Today’s nursing students face many challenges – which may be financial, personal or relate to their studies, says a just-published Royal College of Nursing survey.
Over 4,500 nursing students across the UK responded to an online survey between August and October 2008.
Nursing students are from across all age groups.
Half of nursing students (47 per cent) responding to the survey were over 30, including 17 per cent who were between 35 and 40, and 19 per cent who were over 40 years.
Rather than entering nursing straight from school or college, two thirds (65 per cent) were in paid employment before starting their nursing course.
Four in ten (44 per cent) nursing students responding to the survey had considered leaving their nursing course.
By far the most common reason for considering leaving was for financial reasons (62 per cent) with students reporting financial debts from less than £1,500 to more than £10,000.
Four in ten (39 per cent) of those who had considered leaving reported that their experience on a clinical placement had been a factor.
This highlights the importance of quality clinical placements, with effective communication, support and mentorship.
Many students commented on travel with one in seven (15 per cent) reporting that too much travel had contributed to them considering leaving their course.
Other reasons that had contributed to students considering leaving their course included personal problems (26 per cent), doubts over nursing as a career (24 per cent), childcare difficulties (19 per cent), and insufficient support from a university tutor (21 per cent).
Of those who had considered leaving, 85 per cent reported that the reason they stayed was that they wanted to finish their course – demonstrating their commitment to continue their nursing career despite financial and other problems.
Support from family and friends was important, with 63 per cent reporting that this helped them decide to stay in nursing.
Other reasons included starting paid work to help financially (25 per cent), support from a university tutor (15 per cent), and making other childcare arrangements (4 per cent).
The majority of nursing students will be undertaking paid work this autumn (89 per cent), continue to work whilst on clinical placement (73 per cent), and have been in paid work throughout their nursing studies (71 per cent).
Eight in ten (83 per cent) students who will be working this term will be working as a health care support worker. Other paid work includes bar work or jobs in retail.
Nursing students reported working up to 30 or more hours a week in their paid job, with a third working up to 10 hours (37 per cent), four in ten working between 11 and 19 hours (42 per cent) and 15 per cent working between 20 and 24 hours a week.
The hours per week that students are spending either in formal study and paid work is high.
Nearly three quarters (73 per cent) of nursing students reported that the money they earn helps them to stay on their course.
Paid work is impacting on nursing students’ studies.
Two thirds (63 per cent) report that they have less time to study; with nearly one third reporting that working has a detrimental effect on their studies (30 per cent).
Half report that the impact of paid work is that they have to be more focused in the time they have available to study (50 per cent).
Two thirds of nursing students responding to the survey finance their studies through a non means-tested bursary (64 per cent), and 25 per cent reported having a means-tested bursary.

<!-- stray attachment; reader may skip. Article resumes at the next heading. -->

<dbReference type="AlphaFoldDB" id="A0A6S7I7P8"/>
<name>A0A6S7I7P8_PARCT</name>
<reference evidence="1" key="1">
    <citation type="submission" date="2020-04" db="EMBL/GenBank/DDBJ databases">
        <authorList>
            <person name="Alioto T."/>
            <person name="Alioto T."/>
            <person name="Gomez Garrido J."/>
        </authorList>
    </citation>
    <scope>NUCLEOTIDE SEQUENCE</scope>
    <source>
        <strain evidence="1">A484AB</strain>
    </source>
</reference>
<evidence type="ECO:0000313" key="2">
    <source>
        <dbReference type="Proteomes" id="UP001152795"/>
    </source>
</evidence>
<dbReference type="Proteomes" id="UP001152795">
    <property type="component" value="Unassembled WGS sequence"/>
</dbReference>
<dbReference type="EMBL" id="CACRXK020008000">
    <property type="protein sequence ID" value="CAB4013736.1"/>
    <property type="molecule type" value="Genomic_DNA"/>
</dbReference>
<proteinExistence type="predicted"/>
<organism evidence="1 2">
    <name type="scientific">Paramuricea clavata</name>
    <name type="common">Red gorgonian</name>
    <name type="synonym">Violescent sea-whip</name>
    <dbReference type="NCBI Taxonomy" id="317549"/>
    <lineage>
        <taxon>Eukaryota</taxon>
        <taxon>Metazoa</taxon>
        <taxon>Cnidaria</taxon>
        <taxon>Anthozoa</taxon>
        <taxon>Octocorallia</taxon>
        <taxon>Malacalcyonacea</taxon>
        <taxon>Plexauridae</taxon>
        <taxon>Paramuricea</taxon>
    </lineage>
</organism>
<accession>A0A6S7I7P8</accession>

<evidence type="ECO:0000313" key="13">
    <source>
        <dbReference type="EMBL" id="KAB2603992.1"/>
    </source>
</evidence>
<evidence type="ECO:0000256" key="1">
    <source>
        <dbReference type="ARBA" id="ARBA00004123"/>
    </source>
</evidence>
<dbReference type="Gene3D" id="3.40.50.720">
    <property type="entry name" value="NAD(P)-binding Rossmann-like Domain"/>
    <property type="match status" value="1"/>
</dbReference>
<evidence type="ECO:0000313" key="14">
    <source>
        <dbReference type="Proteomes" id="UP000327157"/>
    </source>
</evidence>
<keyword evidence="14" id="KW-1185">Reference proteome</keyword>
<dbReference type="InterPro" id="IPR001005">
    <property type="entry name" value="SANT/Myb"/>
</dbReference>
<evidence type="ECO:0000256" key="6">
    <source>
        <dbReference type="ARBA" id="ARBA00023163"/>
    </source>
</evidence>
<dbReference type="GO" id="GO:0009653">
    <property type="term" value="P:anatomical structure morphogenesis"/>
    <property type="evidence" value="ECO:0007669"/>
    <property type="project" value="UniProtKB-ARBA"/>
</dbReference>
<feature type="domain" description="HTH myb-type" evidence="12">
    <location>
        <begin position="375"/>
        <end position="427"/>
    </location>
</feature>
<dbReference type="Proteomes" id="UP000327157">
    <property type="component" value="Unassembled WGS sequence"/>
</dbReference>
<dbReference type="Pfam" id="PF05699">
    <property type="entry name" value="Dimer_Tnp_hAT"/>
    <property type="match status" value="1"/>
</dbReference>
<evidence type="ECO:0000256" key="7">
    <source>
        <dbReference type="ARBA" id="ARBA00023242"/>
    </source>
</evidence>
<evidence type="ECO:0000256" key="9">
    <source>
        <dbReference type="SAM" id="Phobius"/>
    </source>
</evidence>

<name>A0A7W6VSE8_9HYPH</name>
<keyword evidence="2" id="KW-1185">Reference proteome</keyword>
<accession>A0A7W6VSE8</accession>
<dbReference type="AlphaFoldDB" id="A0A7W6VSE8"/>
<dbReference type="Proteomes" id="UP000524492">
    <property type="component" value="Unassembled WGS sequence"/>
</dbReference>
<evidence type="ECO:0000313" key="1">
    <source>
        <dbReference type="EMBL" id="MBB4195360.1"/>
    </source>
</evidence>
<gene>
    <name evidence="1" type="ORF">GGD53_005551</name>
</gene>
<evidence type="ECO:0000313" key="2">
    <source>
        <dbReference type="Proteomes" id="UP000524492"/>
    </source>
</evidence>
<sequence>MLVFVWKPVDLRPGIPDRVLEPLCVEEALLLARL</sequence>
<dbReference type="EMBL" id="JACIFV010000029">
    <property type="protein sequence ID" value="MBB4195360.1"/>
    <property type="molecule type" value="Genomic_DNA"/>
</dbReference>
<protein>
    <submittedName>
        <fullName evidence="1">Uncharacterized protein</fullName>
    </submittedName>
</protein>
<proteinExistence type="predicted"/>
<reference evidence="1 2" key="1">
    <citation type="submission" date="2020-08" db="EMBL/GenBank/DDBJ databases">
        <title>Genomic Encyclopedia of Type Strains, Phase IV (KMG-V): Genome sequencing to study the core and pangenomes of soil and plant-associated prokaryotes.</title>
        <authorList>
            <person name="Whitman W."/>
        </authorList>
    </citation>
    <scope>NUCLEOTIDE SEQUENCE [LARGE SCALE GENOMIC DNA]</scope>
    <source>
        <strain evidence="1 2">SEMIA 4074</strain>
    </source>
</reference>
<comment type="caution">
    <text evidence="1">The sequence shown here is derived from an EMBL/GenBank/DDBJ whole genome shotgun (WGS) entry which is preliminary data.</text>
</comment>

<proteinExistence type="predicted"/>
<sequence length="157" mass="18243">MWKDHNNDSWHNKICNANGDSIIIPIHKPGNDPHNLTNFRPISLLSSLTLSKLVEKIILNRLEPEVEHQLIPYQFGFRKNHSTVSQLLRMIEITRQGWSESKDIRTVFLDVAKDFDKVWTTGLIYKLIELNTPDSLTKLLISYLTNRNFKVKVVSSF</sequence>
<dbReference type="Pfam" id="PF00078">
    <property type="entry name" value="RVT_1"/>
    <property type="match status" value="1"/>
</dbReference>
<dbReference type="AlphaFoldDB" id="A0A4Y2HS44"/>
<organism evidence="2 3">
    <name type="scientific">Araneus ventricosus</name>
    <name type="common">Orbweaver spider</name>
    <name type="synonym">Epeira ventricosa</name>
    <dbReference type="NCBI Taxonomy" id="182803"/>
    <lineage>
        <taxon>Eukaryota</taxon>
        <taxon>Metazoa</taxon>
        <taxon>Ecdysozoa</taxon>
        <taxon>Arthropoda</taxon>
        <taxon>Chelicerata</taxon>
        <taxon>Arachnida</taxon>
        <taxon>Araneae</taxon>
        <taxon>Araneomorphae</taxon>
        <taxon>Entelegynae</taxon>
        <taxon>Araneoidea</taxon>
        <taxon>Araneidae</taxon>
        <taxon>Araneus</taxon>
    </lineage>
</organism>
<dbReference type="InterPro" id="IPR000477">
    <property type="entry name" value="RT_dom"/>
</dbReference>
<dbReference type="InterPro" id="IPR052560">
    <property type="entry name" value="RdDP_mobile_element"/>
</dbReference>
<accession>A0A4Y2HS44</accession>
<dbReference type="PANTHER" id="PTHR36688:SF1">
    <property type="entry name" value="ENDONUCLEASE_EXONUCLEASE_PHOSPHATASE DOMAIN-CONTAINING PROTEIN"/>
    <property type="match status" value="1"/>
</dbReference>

Other ways nursing students finance their courses apart from additional paid work include three in ten receiving financial support from their partner or family (27 per cent), other allowances, and by taking on debt including overdraft, credit cards, and loans.
Six in ten reported having an overdraft (62 per cent), and half reported credit card debt (51 per cent).
Many students reported having loans, including a third with a student loan (33 per cent), loans from family (38 per cent), bank loans (29 per cent) and from friends (9 per cent).
Three quarters of nursing students responding to the survey reported that they thought they would finish their nursing studies with debt (excluding any mortgages) (75 per cent).
Students proposed a range of factors that they would find supportive including support from universities, childcare and financial support.
Students also valued support from the RCN.
Nursing students have high levels of motivation to complete their courses and become registered nurses, including among those who have considered leaving.
When asked about their views on finding a post when qualifying, half (52 per cent) were confident of finding a full-time permanent post on qualifying, including 14 per cent who were very confident.
One third were not sure of their chances of securing a fulltime permanent post (33 per cent), while 15 per cent were not confident or not at all confident.
In its conclusions, the RCN survey says that better supported students would mean reduced student attrition with more students contributing to the nursing workforce as registered nurses.
Given the number of nursing students in paid work throughout their studies and while on clinical placement, financial support is of great importance.
The range and level of debt and incidence of paid work highlights that the current bursary does not provide a liveable financial package.
Raising the bursary would enable many students to be able to study without taking on additional paid work and debt, and also leave them more time to study.
Being able to identify those at risk of leaving, ensuring students are encouraged to inform their tutors of any difficulties and then enabling appropriate support and interventions does have the potential to encourage many more students to stay on their course and therefore enter the nursing workforce and care for patients.